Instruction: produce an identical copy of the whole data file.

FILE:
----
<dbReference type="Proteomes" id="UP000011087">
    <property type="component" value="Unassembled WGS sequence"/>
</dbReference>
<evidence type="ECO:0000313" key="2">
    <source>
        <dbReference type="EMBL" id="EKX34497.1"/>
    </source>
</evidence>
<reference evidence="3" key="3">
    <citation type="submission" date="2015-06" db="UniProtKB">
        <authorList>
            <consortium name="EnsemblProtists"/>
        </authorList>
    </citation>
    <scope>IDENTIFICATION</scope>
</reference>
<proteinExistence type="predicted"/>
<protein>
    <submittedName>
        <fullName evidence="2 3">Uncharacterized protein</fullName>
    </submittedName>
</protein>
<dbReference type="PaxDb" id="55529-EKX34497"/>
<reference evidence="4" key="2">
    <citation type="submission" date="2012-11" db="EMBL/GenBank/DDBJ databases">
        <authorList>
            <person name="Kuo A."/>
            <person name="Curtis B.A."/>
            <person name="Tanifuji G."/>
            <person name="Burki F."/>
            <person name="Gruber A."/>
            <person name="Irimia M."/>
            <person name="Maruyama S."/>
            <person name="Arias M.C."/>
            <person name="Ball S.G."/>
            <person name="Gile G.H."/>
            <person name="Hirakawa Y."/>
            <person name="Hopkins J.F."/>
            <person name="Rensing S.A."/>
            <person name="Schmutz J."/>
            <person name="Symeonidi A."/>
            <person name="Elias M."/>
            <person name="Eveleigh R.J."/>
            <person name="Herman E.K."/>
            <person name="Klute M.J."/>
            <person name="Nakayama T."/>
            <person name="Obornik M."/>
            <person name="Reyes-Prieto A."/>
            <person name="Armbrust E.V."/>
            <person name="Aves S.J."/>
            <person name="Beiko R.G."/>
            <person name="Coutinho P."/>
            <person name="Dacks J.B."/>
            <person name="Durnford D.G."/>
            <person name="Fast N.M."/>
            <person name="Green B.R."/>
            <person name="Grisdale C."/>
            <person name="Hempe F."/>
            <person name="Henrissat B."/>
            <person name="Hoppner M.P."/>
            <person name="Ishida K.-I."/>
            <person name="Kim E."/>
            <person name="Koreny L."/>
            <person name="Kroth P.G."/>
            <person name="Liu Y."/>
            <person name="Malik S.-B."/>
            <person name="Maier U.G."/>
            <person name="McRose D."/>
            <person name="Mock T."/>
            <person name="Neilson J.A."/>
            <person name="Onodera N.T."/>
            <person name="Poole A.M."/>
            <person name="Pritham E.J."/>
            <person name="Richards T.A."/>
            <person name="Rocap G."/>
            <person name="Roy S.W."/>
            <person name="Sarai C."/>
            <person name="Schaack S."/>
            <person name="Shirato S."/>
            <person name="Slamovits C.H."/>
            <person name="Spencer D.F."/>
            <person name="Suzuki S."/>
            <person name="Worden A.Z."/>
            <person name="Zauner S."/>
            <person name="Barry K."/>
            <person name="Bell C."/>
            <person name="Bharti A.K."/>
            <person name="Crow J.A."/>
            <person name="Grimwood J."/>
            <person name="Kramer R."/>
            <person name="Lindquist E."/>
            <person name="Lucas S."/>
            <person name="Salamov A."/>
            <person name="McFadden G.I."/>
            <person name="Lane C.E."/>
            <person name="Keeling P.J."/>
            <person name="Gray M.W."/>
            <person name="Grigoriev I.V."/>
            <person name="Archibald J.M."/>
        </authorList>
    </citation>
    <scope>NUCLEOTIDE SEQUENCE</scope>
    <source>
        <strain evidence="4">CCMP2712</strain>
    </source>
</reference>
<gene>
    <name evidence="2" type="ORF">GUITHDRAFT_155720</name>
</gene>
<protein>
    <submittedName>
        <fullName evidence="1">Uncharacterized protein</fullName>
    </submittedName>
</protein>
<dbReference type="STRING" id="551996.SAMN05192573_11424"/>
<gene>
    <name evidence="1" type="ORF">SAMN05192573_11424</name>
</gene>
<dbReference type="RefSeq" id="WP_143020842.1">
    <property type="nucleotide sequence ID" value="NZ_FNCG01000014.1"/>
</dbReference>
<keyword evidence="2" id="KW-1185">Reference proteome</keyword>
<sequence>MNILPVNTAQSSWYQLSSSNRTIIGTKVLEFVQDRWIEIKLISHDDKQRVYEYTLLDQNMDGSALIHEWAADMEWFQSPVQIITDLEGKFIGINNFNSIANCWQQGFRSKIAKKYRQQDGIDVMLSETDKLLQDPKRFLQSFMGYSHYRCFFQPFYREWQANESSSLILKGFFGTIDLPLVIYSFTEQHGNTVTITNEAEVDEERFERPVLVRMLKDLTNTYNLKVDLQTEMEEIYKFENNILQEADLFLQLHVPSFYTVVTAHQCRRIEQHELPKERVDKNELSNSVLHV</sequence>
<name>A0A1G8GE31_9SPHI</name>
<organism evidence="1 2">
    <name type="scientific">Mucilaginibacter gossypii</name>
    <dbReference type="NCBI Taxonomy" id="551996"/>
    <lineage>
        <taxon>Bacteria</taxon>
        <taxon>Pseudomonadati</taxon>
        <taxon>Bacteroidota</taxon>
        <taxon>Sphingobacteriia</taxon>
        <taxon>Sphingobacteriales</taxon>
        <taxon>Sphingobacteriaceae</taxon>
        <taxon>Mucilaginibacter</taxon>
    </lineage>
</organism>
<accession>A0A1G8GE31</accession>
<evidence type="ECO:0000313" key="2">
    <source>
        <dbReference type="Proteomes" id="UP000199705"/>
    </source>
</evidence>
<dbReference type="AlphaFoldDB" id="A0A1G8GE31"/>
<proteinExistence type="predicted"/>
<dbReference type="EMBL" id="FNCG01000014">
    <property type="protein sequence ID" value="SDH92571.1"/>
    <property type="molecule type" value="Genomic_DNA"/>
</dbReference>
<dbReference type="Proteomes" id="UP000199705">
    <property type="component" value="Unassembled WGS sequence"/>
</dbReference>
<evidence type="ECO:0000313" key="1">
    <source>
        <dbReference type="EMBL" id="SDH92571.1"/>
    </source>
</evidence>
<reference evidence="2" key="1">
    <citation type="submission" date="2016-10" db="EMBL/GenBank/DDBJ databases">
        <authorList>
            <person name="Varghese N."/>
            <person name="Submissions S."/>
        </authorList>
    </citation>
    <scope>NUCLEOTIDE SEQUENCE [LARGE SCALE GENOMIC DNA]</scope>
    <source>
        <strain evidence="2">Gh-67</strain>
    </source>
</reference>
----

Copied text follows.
<dbReference type="Proteomes" id="UP000011087">
    <property type="component" value="Unassembled WGS sequence"/>
</dbReference>
<evidence type="ECO:0000313" key="2">
    <source>
        <dbReference type="EMBL" id="EKX34497.1"/>
    </source>
</evidence>
<reference evidence="3" key="3">
    <citation type="submission" date="2015-06" db="UniProtKB">
        <authorList>
            <consortium name="EnsemblProtists"/>
        </authorList>
    </citation>
    <scope>IDENTIFICATION</scope>
</reference>
<proteinExistence type="predicted"/>
<protein>
    <submittedName>
        <fullName evidence="2 3">Uncharacterized protein</fullName>
    </submittedName>
</protein>
<dbReference type="PaxDb" id="55529-EKX34497"/>
<reference evidence="4" key="2">
    <citation type="submission" date="2012-11" db="EMBL/GenBank/DDBJ databases">
        <authorList>
            <person name="Kuo A."/>
            <person name="Curtis B.A."/>
            <person name="Tanifuji G."/>
            <person name="Burki F."/>
            <person name="Gruber A."/>
            <person name="Irimia M."/>
            <person name="Maruyama S."/>
            <person name="Arias M.C."/>
            <person name="Ball S.G."/>
            <person name="Gile G.H."/>
            <person name="Hirakawa Y."/>
            <person name="Hopkins J.F."/>
            <person name="Rensing S.A."/>
            <person name="Schmutz J."/>
            <person name="Symeonidi A."/>
            <person name="Elias M."/>
            <person name="Eveleigh R.J."/>
            <person name="Herman E.K."/>
            <person name="Klute M.J."/>
            <person name="Nakayama T."/>
            <person name="Obornik M."/>
            <person name="Reyes-Prieto A."/>
            <person name="Armbrust E.V."/>
            <person name="Aves S.J."/>
            <person name="Beiko R.G."/>
            <person name="Coutinho P."/>
            <person name="Dacks J.B."/>
            <person name="Durnford D.G."/>
            <person name="Fast N.M."/>
            <person name="Green B.R."/>
            <person name="Grisdale C."/>
            <person name="Hempe F."/>
            <person name="Henrissat B."/>
            <person name="Hoppner M.P."/>
            <person name="Ishida K.-I."/>
            <person name="Kim E."/>
            <person name="Koreny L."/>
            <person name="Kroth P.G."/>
            <person name="Liu Y."/>
            <person name="Malik S.-B."/>
            <person name="Maier U.G."/>
            <person name="McRose D."/>
            <person name="Mock T."/>
            <person name="Neilson J.A."/>
            <person name="Onodera N.T."/>
            <person name="Poole A.M."/>
            <person name="Pritham E.J."/>
            <person name="Richards T.A."/>
            <person name="Rocap G."/>
            <person name="Roy S.W."/>
            <person name="Sarai C."/>
            <person name="Schaack S."/>
            <person name="Shirato S."/>
            <person name="Slamovits C.H."/>
            <person name="Spencer D.F."/>
            <person name="Suzuki S."/>
            <person name="Worden A.Z."/>
            <person name="Zauner S."/>
            <person name="Barry K."/>
            <person name="Bell C."/>
            <person name="Bharti A.K."/>
            <person name="Crow J.A."/>
            <person name="Grimwood J."/>
            <person name="Kramer R."/>
            <person name="Lindquist E."/>
            <person name="Lucas S."/>
            <person name="Salamov A."/>
            <person name="McFadden G.I."/>
            <person name="Lane C.E."/>
            <person name="Keeling P.J."/>
            <person name="Gray M.W."/>
            <person name="Grigoriev I.V."/>
            <person name="Archibald J.M."/>
        </authorList>
    </citation>
    <scope>NUCLEOTIDE SEQUENCE</scope>
    <source>
        <strain evidence="4">CCMP2712</strain>
    </source>
</reference>
<gene>
    <name evidence="2" type="ORF">GUITHDRAFT_155720</name>
</gene>
<protein>
    <submittedName>
        <fullName evidence="1">Uncharacterized protein</fullName>
    </submittedName>
</protein>
<dbReference type="STRING" id="551996.SAMN05192573_11424"/>
<gene>
    <name evidence="1" type="ORF">SAMN05192573_11424</name>
</gene>
<dbReference type="RefSeq" id="WP_143020842.1">
    <property type="nucleotide sequence ID" value="NZ_FNCG01000014.1"/>
</dbReference>
<keyword evidence="2" id="KW-1185">Reference proteome</keyword>
<sequence>MNILPVNTAQSSWYQLSSSNRTIIGTKVLEFVQDRWIEIKLISHDDKQRVYEYTLLDQNMDGSALIHEWAADMEWFQSPVQIITDLEGKFIGINNFNSIANCWQQGFRSKIAKKYRQQDGIDVMLSETDKLLQDPKRFLQSFMGYSHYRCFFQPFYREWQANESSSLILKGFFGTIDLPLVIYSFTEQHGNTVTITNEAEVDEERFERPVLVRMLKDLTNTYNLKVDLQTEMEEIYKFENNILQEADLFLQLHVPSFYTVVTAHQCRRIEQHELPKERVDKNELSNSVLHV</sequence>
<name>A0A1G8GE31_9SPHI</name>
<organism evidence="1 2">
    <name type="scientific">Mucilaginibacter gossypii</name>
    <dbReference type="NCBI Taxonomy" id="551996"/>
    <lineage>
        <taxon>Bacteria</taxon>
        <taxon>Pseudomonadati</taxon>
        <taxon>Bacteroidota</taxon>
        <taxon>Sphingobacteriia</taxon>
        <taxon>Sphingobacteriales</taxon>
        <taxon>Sphingobacteriaceae</taxon>
        <taxon>Mucilaginibacter</taxon>
    </lineage>
</organism>
<accession>A0A1G8GE31</accession>
<evidence type="ECO:0000313" key="2">
    <source>
        <dbReference type="Proteomes" id="UP000199705"/>
    </source>
</evidence>
<dbReference type="AlphaFoldDB" id="A0A1G8GE31"/>
<proteinExistence type="predicted"/>
<dbReference type="EMBL" id="FNCG01000014">
    <property type="protein sequence ID" value="SDH92571.1"/>
    <property type="molecule type" value="Genomic_DNA"/>
</dbReference>
<dbReference type="Proteomes" id="UP000199705">
    <property type="component" value="Unassembled WGS sequence"/>
</dbReference>
<evidence type="ECO:0000313" key="1">
    <source>
        <dbReference type="EMBL" id="SDH92571.1"/>
    </source>
</evidence>
<reference evidence="2" key="1">
    <citation type="submission" date="2016-10" db="EMBL/GenBank/DDBJ databases">
        <authorList>
            <person name="Varghese N."/>
            <person name="Submissions S."/>
        </authorList>
    </citation>
    <scope>NUCLEOTIDE SEQUENCE [LARGE SCALE GENOMIC DNA]</scope>
    <source>
        <strain evidence="2">Gh-67</strain>
    </source>
</reference>